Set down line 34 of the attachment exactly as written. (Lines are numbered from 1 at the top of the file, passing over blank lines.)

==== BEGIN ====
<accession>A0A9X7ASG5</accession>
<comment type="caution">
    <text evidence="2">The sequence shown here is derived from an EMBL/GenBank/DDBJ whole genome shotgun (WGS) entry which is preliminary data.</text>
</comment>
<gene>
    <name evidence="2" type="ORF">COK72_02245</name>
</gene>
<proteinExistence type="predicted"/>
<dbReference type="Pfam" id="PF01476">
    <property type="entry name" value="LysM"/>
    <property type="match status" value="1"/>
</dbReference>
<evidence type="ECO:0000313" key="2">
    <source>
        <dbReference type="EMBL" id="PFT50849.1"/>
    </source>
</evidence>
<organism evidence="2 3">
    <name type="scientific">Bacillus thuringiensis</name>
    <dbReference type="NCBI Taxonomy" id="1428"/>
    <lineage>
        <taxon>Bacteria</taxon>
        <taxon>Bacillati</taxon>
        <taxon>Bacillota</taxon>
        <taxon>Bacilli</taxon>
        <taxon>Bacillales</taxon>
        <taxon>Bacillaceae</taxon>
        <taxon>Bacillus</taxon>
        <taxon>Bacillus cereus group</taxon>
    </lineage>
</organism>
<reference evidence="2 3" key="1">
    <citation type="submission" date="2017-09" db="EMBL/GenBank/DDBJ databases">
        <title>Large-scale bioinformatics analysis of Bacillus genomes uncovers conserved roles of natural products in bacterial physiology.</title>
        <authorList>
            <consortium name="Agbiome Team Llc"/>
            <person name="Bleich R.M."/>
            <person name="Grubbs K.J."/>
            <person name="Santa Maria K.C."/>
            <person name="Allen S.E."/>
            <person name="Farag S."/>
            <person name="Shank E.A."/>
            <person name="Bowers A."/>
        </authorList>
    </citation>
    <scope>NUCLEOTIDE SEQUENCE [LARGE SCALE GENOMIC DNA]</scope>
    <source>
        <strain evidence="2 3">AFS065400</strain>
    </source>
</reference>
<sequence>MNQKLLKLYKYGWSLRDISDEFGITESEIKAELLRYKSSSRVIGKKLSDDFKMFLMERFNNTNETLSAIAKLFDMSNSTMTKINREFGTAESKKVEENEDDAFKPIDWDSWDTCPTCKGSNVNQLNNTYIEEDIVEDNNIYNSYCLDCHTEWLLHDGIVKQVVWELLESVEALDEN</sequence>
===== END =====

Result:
        <title>Large-scale bioinformatics analysis of Bacillus genomes uncovers conserved roles of natural products in bacterial physiology.</title>